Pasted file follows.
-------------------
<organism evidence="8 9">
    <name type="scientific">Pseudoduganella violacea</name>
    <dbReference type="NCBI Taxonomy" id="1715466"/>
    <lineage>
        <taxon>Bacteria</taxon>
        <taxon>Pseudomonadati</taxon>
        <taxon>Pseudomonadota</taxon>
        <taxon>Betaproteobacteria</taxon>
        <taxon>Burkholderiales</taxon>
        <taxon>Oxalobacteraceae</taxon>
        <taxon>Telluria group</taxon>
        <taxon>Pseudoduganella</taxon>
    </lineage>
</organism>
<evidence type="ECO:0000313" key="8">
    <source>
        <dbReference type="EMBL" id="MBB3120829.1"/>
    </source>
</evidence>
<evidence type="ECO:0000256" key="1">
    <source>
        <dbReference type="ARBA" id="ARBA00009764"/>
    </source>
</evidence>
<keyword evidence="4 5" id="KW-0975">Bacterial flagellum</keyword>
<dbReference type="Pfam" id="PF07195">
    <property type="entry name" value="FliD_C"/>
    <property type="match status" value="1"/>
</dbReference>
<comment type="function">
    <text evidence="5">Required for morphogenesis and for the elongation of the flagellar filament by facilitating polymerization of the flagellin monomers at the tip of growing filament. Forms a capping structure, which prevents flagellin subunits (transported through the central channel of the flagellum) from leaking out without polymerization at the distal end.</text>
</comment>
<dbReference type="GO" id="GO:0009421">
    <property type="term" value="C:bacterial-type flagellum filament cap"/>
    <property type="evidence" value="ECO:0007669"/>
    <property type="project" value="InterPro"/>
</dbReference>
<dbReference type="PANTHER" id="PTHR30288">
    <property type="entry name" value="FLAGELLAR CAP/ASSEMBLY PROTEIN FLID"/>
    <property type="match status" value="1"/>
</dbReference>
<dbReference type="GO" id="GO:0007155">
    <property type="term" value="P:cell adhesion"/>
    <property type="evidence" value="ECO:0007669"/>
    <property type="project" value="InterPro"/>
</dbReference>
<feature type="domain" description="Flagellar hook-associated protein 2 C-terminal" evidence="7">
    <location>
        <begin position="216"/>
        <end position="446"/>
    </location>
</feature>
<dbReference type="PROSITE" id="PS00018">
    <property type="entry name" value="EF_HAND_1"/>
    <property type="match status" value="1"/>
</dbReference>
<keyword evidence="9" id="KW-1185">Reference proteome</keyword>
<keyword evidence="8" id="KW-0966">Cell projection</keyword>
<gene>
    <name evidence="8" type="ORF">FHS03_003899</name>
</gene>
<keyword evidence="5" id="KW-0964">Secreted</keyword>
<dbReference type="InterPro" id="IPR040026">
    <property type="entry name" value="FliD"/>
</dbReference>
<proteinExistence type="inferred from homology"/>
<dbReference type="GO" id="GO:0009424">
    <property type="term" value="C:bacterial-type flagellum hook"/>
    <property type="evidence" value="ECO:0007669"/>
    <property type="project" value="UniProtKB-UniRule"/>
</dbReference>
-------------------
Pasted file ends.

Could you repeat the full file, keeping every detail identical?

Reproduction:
<organism evidence="8 9">
    <name type="scientific">Pseudoduganella violacea</name>
    <dbReference type="NCBI Taxonomy" id="1715466"/>
    <lineage>
        <taxon>Bacteria</taxon>
        <taxon>Pseudomonadati</taxon>
        <taxon>Pseudomonadota</taxon>
        <taxon>Betaproteobacteria</taxon>
        <taxon>Burkholderiales</taxon>
        <taxon>Oxalobacteraceae</taxon>
        <taxon>Telluria group</taxon>
        <taxon>Pseudoduganella</taxon>
    </lineage>
</organism>
<evidence type="ECO:0000313" key="8">
    <source>
        <dbReference type="EMBL" id="MBB3120829.1"/>
    </source>
</evidence>
<evidence type="ECO:0000256" key="1">
    <source>
        <dbReference type="ARBA" id="ARBA00009764"/>
    </source>
</evidence>
<keyword evidence="4 5" id="KW-0975">Bacterial flagellum</keyword>
<dbReference type="Pfam" id="PF07195">
    <property type="entry name" value="FliD_C"/>
    <property type="match status" value="1"/>
</dbReference>
<comment type="function">
    <text evidence="5">Required for morphogenesis and for the elongation of the flagellar filament by facilitating polymerization of the flagellin monomers at the tip of growing filament. Forms a capping structure, which prevents flagellin subunits (transported through the central channel of the flagellum) from leaking out without polymerization at the distal end.</text>
</comment>
<dbReference type="GO" id="GO:0009421">
    <property type="term" value="C:bacterial-type flagellum filament cap"/>
    <property type="evidence" value="ECO:0007669"/>
    <property type="project" value="InterPro"/>
</dbReference>
<dbReference type="PANTHER" id="PTHR30288">
    <property type="entry name" value="FLAGELLAR CAP/ASSEMBLY PROTEIN FLID"/>
    <property type="match status" value="1"/>
</dbReference>
<dbReference type="GO" id="GO:0007155">
    <property type="term" value="P:cell adhesion"/>
    <property type="evidence" value="ECO:0007669"/>
    <property type="project" value="InterPro"/>
</dbReference>
<feature type="domain" description="Flagellar hook-associated protein 2 C-terminal" evidence="7">
    <location>
        <begin position="216"/>
        <end position="446"/>
    </location>
</feature>
<dbReference type="PROSITE" id="PS00018">
    <property type="entry name" value="EF_HAND_1"/>
    <property type="match status" value="1"/>
</dbReference>
<keyword evidence="9" id="KW-1185">Reference proteome</keyword>
<keyword evidence="8" id="KW-0966">Cell projection</keyword>
<gene>
    <name evidence="8" type="ORF">FHS03_003899</name>
</gene>
<keyword evidence="5" id="KW-0964">Secreted</keyword>
<dbReference type="InterPro" id="IPR040026">
    <property type="entry name" value="FliD"/>
</dbReference>
<proteinExistence type="inferred from homology"/>
<dbReference type="GO" id="GO:0009424">
    <property type="term" value="C:bacterial-type flagellum hook"/>
    <property type="evidence" value="ECO:0007669"/>
    <property type="project" value="UniProtKB-UniRule"/>
</dbReference>